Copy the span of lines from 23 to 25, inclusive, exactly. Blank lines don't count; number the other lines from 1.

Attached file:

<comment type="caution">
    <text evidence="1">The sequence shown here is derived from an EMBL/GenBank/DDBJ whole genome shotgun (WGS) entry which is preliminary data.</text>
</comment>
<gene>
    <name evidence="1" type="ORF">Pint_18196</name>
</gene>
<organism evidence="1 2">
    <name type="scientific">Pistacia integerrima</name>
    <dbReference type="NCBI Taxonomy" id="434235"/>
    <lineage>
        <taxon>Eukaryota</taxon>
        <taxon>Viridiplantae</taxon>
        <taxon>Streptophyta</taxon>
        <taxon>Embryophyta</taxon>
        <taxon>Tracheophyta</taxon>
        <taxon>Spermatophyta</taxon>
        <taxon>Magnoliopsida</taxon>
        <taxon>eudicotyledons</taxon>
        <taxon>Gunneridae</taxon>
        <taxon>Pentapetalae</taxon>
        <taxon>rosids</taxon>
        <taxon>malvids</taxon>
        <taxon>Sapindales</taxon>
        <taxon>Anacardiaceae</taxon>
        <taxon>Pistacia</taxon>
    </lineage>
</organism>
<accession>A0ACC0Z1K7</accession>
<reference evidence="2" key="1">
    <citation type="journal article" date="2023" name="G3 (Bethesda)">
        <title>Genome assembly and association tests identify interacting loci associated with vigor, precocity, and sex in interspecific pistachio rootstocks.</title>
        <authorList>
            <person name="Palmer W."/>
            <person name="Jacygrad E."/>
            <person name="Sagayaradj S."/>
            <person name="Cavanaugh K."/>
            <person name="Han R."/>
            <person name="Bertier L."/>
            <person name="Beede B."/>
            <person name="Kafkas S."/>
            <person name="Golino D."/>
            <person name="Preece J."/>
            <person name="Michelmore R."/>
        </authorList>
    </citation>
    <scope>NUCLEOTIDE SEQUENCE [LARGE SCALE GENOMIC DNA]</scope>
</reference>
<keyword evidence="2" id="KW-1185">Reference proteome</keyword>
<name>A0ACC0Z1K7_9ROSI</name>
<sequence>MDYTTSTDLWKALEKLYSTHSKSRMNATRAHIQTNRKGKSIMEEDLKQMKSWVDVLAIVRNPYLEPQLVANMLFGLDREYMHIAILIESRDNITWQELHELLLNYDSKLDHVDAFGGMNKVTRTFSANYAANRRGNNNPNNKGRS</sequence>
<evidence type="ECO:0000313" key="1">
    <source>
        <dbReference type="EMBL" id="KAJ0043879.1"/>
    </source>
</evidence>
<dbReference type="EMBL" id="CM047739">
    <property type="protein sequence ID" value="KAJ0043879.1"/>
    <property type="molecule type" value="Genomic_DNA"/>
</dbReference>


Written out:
        <taxon>Sapindales</taxon>
        <taxon>Anacardiaceae</taxon>
        <taxon>Pistacia</taxon>